A new and improved multi-million Sidmouth Beach Management Plan (BMP) could eliminate the need for a controversial raised splash wall on the seafront. The news comes following a meeting of the Sidmouth Beach Management Advisory Group, on Monday 25 October, which approved a new plan costing up to £14million - providing the vital flood defences the town needs, better protecting the Esplanade and the town’s crumbling cliffs above East Beach.
A new and improved multi-million Sidmouth Beach Management Plan (BMP) could eliminate the need for a controversial raised splash wall on the seafront.
The news comes following a meeting of the Sidmouth Beach Management Advisory Group, on Monday 25 October, which approved a new plan costing up to £14million - providing the vital flood defences the town needs, better protecting the Esplanade and the town’s crumbling cliffs above East Beach.
An increase in DEFRA funding has allowed the group to spend the past six months to consider options previously dismissed because of a lack of funding.
The new monies has meant the group could look at new options that eliminate the need for a one-metre splash wall to replace the current dwarf wall along the Esplanade, which some feared would be an eyesore.
In the last six months, consultants Royal Haskoning DVH has looked at various options to see what is now feasible with the new funding.
This has included an extra set of islands similar to the two already near the seafront, which were part of a ‘preferred option’ considered by residents in public consultations.
The current islands have provided good protection from westerly storms and have also created a large pebble beach at Clifton, which protects the west of the town. As a bonus a sandy beach has also appeared.
The new plan now includes two extra rock islands which will be built off town beach, to the east of the current ones, reducing the wave action during storms and helping to protect the beaches.
On East Beach the current proposal for a large rock groyne remains the best option for the moment.
Prior to EDDC taking on this challenging project Devon County Council and a group of residents on Cliff Road whose gardens back onto the eroding East Cliffs, both proposed a rock revetment scheme. However, following Natural England’s concerns about the effects of a revetment on the World Heritage Site these earlier schemes were abandoned.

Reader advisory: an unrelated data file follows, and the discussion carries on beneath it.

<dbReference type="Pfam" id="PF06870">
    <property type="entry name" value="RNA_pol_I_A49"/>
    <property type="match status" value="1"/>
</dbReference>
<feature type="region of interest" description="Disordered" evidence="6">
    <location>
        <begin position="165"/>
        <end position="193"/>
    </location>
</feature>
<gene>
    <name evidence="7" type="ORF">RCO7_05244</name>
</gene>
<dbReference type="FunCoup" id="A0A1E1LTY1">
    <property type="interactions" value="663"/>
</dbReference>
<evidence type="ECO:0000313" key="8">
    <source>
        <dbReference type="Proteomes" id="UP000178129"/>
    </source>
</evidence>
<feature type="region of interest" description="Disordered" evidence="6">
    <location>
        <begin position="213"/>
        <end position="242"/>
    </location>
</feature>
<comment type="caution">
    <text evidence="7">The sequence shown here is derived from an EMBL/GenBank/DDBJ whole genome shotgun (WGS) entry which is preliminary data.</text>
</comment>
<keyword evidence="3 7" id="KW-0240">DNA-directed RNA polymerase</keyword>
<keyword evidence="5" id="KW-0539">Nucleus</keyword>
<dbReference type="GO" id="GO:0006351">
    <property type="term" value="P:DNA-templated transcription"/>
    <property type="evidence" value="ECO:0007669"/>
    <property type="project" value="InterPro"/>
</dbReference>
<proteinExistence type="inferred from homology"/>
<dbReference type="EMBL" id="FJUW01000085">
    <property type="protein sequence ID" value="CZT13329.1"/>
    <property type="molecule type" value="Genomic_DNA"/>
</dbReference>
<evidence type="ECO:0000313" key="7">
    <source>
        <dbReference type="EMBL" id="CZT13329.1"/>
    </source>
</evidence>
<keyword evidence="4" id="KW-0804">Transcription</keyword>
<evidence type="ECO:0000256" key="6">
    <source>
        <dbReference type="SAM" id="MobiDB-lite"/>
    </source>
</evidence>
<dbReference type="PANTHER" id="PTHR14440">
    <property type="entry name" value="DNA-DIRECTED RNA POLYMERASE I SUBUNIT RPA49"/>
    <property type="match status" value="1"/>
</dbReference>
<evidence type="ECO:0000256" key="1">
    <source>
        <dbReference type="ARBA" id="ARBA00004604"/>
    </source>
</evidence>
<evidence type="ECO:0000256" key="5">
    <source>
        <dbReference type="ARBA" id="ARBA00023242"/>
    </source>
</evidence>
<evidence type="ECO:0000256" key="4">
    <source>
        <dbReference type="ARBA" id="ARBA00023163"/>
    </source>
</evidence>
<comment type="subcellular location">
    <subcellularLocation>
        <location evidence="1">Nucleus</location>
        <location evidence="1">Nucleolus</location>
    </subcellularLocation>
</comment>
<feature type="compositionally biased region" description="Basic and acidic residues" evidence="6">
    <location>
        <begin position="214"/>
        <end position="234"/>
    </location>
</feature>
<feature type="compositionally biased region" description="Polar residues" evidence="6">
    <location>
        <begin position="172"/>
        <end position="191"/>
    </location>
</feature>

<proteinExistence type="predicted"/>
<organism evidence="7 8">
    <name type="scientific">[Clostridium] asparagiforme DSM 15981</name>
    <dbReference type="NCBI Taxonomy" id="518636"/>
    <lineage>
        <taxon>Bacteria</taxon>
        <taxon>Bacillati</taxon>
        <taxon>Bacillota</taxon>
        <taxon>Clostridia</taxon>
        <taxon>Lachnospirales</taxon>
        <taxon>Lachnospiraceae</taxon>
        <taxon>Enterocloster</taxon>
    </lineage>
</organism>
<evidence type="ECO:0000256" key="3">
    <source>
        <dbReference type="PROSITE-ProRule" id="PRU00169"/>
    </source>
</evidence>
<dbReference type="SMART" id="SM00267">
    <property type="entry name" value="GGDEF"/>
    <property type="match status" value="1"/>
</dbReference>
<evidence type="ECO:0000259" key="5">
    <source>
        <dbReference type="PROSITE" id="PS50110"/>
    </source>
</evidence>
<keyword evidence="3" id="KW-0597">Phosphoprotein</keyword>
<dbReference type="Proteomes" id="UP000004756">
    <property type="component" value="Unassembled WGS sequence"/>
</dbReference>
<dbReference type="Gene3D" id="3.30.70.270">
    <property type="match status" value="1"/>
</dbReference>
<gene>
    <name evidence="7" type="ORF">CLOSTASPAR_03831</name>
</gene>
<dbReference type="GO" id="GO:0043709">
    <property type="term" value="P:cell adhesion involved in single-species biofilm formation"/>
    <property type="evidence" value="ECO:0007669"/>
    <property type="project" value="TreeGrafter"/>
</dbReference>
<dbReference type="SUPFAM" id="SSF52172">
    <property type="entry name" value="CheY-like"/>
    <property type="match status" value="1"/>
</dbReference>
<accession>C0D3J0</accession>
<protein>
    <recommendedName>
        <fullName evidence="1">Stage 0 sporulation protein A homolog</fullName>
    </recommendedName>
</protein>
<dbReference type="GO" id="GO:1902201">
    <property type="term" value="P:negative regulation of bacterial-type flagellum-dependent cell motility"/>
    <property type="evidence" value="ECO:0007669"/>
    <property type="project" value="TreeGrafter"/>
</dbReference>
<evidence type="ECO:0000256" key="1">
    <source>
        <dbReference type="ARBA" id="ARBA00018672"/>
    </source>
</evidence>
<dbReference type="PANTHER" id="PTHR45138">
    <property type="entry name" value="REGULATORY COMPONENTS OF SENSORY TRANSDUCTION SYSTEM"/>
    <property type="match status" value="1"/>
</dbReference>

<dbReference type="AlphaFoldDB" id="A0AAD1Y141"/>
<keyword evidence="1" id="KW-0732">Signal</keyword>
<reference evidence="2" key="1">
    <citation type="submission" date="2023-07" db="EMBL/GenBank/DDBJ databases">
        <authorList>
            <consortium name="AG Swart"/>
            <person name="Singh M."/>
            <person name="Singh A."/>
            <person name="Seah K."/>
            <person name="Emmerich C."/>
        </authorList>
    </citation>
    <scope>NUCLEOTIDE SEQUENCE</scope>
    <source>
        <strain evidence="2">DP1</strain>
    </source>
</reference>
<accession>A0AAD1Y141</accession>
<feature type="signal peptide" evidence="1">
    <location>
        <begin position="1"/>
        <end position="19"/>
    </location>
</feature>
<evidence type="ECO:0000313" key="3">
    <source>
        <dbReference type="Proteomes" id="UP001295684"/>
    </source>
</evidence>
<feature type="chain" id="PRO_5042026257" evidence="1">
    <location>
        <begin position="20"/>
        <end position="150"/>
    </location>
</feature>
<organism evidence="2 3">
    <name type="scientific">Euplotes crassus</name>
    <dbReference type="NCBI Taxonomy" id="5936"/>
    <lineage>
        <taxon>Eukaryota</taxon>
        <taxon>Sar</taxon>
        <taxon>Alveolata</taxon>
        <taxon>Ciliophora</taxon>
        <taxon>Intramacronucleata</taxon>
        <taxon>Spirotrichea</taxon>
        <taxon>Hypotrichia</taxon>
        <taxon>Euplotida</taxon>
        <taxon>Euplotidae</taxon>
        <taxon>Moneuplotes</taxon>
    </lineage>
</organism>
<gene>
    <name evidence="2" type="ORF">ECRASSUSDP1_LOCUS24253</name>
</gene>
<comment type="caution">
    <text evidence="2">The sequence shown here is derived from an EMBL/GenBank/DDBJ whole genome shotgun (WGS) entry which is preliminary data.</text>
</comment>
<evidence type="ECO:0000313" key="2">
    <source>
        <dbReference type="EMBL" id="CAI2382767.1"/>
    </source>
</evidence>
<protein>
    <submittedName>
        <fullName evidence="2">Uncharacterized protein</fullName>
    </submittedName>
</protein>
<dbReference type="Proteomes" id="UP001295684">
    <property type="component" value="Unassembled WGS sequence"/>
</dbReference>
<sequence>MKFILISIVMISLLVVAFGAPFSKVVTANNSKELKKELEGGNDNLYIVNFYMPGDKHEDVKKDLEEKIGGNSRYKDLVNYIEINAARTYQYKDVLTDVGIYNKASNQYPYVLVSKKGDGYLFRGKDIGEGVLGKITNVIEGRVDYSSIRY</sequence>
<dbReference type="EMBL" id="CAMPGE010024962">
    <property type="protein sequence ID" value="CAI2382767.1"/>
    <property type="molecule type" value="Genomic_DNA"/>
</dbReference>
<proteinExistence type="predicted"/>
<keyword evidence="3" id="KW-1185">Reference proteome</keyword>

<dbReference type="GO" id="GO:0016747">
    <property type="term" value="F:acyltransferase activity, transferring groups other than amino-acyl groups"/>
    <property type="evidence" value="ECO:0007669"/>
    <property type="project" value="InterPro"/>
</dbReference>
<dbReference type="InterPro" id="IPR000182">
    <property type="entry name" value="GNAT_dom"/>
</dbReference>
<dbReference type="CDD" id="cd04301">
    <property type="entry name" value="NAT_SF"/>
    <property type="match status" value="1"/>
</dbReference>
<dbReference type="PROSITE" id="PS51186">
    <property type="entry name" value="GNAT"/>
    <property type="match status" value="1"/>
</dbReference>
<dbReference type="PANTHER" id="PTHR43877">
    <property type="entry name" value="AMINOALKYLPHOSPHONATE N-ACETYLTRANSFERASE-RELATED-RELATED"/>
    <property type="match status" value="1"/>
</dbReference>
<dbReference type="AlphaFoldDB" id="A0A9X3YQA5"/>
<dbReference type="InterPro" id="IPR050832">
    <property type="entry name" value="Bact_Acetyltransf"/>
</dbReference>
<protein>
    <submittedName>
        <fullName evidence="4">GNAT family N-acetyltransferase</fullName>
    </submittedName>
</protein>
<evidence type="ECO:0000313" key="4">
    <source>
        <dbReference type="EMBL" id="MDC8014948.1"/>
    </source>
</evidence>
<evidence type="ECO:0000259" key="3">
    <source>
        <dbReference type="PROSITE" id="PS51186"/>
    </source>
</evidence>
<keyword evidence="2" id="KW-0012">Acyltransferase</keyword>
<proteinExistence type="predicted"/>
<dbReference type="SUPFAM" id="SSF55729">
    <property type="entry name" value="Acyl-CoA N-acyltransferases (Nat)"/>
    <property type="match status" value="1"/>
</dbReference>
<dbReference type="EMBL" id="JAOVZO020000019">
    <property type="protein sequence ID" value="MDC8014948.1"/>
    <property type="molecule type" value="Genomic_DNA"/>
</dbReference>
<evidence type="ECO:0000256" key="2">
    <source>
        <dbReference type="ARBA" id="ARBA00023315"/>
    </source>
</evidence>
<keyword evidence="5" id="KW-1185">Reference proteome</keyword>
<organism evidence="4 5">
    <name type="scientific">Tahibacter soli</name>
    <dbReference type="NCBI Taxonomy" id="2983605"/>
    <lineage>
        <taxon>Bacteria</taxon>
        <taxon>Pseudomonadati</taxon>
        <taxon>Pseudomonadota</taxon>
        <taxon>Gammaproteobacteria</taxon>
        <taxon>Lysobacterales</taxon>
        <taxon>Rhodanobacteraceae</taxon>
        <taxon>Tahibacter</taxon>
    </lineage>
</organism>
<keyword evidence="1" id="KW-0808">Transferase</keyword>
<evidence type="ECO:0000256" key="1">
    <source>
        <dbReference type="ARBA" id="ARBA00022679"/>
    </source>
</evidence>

The proposed outline of the scheme will now be made into an official document, the advisory group will then be asked for their views before the plans are sent to the Environment Agency who will look to see if the plans are sound. If so the funding will be released to allow for the ‘detailed design stage’ to begin – this is where a more detailed study and modelling is carried out. It is expected that some changes will be made to the current proposal at that stage. If the changes are substantial, the scheme may have to go through a ‘technical review’ before the finalised designs are put forward for planning permission. At this stage, further consultations with the public and official bodies will be carried out.
EDDC Councillor Geoff Jung, chair of the Sidmouth Beach Management Committee, said:
I am really pleased that the committee today supported the recommendation to move onto the next stage for this important and critical project. This scheme has been very challenging for many years and agreeing to move on to the next stage is brilliant news.
Climate change, due to global warning was hardly a consideration when the earlier schemes were being considered. However, we now understand that the effects of the sea and weather will have serious detrimental consequences on the town of Sidmouth, but this plan is designed to protect properties and residents of Sidmouth, to retain its character and unique charm for the next 100 years.
I would like to personally thank the officers, consultants, and committee members for their diligence and hours of work to finally move on to the next stage.